In a forward-looking move designed to fortify the supply of natural gas feeding its expanding network of liquefied natural gas (LNG) fueling stations, Clean Energy Fuels Corp. is acquiring two MicroLNG production units from GE Oil & Gas to support a pair of new LNG facilities.
During a conference call this morning, Clean Energy president and CEO Andrew J. Littlefair and GE Oil & Gas' Mike Hosford, general manager of unconventional resources, described the collaboration as a ‘template’ for multiple MicroLNG plant deployments in the future.
‘This is not a one-off supply contract. It's truly a partnership,’ Hosford said.
These first two plants will use the MicroLNG platform – a modular solution designed to produce LNG anywhere on an existing gas distribution network – as a key piece of the fuel supply chain for America's Natural Gas Highway, Clean Energy's vision for more than 150 LNG refueling stations serving the long-haul trucking sector. More than 70 of these stations will be completed along major U.S. transportation corridors by the end of the year.
Littlefair remarked that the new facilities represent only the beginning of a substantial ramp-up.
‘These two LNG plants will be very important in the future,’ he said. ‘We're going to need billions of gallons of LNG.’
He referenced the case of natural gas use in the refuse truck sector to qualify his assertion. Back in 2008, the then-new 8.9-liter ISL G natural gas engine from Cummins Westport was starting to circulate. That year, 3% of new refuse vehicle purchases were natural gas models. Today, that figure is 55%.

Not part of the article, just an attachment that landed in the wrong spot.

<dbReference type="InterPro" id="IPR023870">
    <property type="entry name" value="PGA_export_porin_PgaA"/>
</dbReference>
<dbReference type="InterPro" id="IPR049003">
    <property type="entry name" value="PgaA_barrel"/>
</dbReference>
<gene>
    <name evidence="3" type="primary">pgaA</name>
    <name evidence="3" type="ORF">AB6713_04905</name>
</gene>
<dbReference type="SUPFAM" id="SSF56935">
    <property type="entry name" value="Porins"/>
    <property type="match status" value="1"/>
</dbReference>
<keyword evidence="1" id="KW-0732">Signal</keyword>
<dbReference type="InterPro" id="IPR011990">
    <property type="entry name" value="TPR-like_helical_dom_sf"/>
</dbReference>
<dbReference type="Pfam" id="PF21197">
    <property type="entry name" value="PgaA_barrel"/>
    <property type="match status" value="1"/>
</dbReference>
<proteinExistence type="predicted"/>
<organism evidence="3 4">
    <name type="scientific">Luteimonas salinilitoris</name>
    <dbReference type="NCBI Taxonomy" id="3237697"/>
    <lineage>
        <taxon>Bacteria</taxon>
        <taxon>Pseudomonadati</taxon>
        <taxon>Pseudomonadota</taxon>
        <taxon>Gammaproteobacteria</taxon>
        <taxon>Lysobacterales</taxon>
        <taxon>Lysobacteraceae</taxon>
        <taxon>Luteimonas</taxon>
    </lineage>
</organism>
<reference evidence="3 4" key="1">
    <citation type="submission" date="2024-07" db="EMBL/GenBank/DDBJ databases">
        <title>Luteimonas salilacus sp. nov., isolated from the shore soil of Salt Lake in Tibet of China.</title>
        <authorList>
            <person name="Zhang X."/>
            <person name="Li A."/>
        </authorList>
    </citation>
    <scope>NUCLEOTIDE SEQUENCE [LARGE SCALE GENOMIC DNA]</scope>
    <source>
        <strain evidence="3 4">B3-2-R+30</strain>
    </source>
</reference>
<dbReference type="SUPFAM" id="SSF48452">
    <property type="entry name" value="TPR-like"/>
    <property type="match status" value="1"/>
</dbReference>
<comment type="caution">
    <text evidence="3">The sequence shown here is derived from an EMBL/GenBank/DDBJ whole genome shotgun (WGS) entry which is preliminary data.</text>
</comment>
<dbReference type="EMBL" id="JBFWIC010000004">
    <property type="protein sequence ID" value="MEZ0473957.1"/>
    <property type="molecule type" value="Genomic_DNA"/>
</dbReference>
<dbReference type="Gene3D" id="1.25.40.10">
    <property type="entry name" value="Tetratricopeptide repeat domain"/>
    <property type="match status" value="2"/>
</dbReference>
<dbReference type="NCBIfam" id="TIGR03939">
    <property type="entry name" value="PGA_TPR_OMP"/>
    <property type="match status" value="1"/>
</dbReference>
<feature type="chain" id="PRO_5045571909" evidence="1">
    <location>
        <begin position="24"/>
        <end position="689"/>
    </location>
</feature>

The trucking sector is at a similar precipice with Cummins Westport's 12-liter ISX12 G, which is scheduled to enter production early next year. The ISX12 G is regarded as the right-fit platform for Class 8 trucks, and 2013 will be a year of testing – just as 2008 was the refuse sector's year of testing.
Littlefair's suggestion was to consider what the trucking segment could look like in 2017. What if natural gas commanded 55% of new truck purchases that year? The implication is that natural gas would need to accommodate a signification portion of the trucking sector's fuel needs – a market currently totaling about 30 billion gallons of diesel annually.
Using that rationale, he explained, it is not a stretch to believe that six or seven years from now, 5 billion to 6 billion gallons of LNG will need to be produced for on-the-road transportation applications alone. The two new MicroLNG plants that Clean Energy is deploying will initially produce up to 250,000 gallons per day, expandable to 1 million gallons per day.
Simple math suggests that two MicroLNG plants will not be sufficient. In turn, there will be room for more Clean Energy/MicroLNG units, as well as more LNG production from various other sources.
Right now, the sites of the first two facilities – which are expected to be operational in 2015 – are being determined.
‘We're already out in the field looking at locations,’ Littlefair said. He did not go so far as to name specific states or metro areas, but he noted that the upper Midwest and the Northeast are strong candidates for hosting the initial plants. After the locations are selected, it will take at least nine months to secure the necessary permits to begin construction.
In terms of financing, GE Energy Financial Services will provide up to $200 million to fund the two MicroLNG plants. GE Oil & Gas will providing turn-key process and plant construction services, from the liquefaction technology to the cryogenic storage system.
Photo by NGT News. The sun sets behind Clean Energy's LNG refueling station at the Port of Long Beach in California.